1. Reports
  2. Daily FX Report
Non-independent Research

Daily FX Report

Read disclaimer


The Euro-zone October unemployment rate declined to 8.4% from 8.5% previously and in line with consensus expectations. There was no significant impact from the data releases with the Euro maintaining a strong underlying tone. After a correction to just below 1.2050 against the dollar, the single currency found fresh buying interest as the US currency lost ground once again amid expectations of long-term US currency depreciation amid a flow of funds into alternative assets.
US ADP data recorded an increase in private-sector payrolls of 307,000 for November following a revised 404,000 increase the previous month and the weakest growth for six months. There were net increases across all sectors, although there was further overall evidence that the labour market was slowing.
The November New York business conditions index also declined to 44.2 from 65.1 previously with unease over near-term trends.
Philadelphia Fed President Harker stated that the economy appeared to be plateauing with moderate growth expected for 2021. Fed Chair Powell stated that there may be light at the end of the tunnel by the middle of next year. The dollar overall remained on the defensive and the Euro challenged 1.2100 at the European close.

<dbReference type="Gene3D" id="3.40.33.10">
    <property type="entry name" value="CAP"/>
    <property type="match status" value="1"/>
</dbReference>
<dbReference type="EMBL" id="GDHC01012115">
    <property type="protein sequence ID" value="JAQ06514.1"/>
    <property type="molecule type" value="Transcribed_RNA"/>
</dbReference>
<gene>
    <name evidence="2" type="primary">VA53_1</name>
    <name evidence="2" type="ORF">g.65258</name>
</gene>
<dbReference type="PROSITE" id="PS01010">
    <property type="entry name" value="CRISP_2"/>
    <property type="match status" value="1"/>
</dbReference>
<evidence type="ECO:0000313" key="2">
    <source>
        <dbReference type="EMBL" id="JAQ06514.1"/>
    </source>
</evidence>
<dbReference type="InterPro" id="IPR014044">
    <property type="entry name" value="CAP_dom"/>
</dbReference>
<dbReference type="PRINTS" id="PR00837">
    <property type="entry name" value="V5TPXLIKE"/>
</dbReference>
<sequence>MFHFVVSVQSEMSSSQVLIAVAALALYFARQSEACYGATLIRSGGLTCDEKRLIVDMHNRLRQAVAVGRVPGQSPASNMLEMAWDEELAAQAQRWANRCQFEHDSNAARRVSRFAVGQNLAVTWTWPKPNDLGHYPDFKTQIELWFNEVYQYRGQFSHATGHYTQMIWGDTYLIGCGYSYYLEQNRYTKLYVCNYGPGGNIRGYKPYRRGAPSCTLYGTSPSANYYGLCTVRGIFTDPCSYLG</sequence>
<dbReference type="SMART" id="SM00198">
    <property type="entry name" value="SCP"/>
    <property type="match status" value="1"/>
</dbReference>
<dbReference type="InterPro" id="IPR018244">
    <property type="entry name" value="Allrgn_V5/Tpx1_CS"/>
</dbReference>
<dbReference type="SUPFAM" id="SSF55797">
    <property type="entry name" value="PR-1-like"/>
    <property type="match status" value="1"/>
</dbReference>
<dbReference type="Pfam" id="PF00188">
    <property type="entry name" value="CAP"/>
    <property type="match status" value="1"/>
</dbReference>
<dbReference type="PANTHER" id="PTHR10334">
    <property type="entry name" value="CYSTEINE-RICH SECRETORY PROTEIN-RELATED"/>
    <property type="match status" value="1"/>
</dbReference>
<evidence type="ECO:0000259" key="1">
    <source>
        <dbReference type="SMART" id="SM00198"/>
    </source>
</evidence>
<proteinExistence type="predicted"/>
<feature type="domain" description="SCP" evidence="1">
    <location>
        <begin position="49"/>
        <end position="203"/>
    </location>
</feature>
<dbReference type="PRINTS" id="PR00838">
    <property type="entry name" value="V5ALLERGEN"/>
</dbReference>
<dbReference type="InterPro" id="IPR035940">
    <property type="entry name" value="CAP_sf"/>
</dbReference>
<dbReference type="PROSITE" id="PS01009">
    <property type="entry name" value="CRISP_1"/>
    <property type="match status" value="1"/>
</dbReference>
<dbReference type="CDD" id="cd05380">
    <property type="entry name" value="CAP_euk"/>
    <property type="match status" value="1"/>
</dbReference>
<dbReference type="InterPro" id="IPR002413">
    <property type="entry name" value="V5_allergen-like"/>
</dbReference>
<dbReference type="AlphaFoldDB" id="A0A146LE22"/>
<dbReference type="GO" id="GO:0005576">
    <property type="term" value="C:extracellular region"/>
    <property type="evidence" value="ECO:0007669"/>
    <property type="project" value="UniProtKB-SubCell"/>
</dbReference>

The Fed’s Beige Book stated that most districts reported little or no growth with fears that employment levels would decline over the winter before recovering further. There was also evidence of deterioration in loan portfolios. The report indicated the potential for further Fed action to support the economy and the dollar lost further ground. There was no change in mood on Thursday with the dollar sliding to fresh 31-month lows and the Euro above 1.2100 for the first time since the end of April 2018. Markets will be on alert for any commentary from the ECB, although the bank may decide again engaging with the market ahead of next week’s policy meeting.


US bond yields continued to move higher on Wednesday with the 10-year yield approaching the 1.00% level. Higher yields should trigger increased capital flows from Japan, but there were expectations that the flows would be hedged which would prevent any benefit to the US currency. The dollar strengthened to highs around 104.75 against the yen before a retreat to 104.50 amid wider US currency losses.
Senate majority leader McConnell stated that the Democrats were negotiating in good faith which maintained optimism that there would be agreement on a fiscal stimulus with the dollar settling around 104.50. The US House of Representatives passed the Bill which could delist Chinese companies from Wall Street. US data recorded the highest daily death toll since the pandemic started while Los Angeles introduced tight restrictions to combat an increase in cases.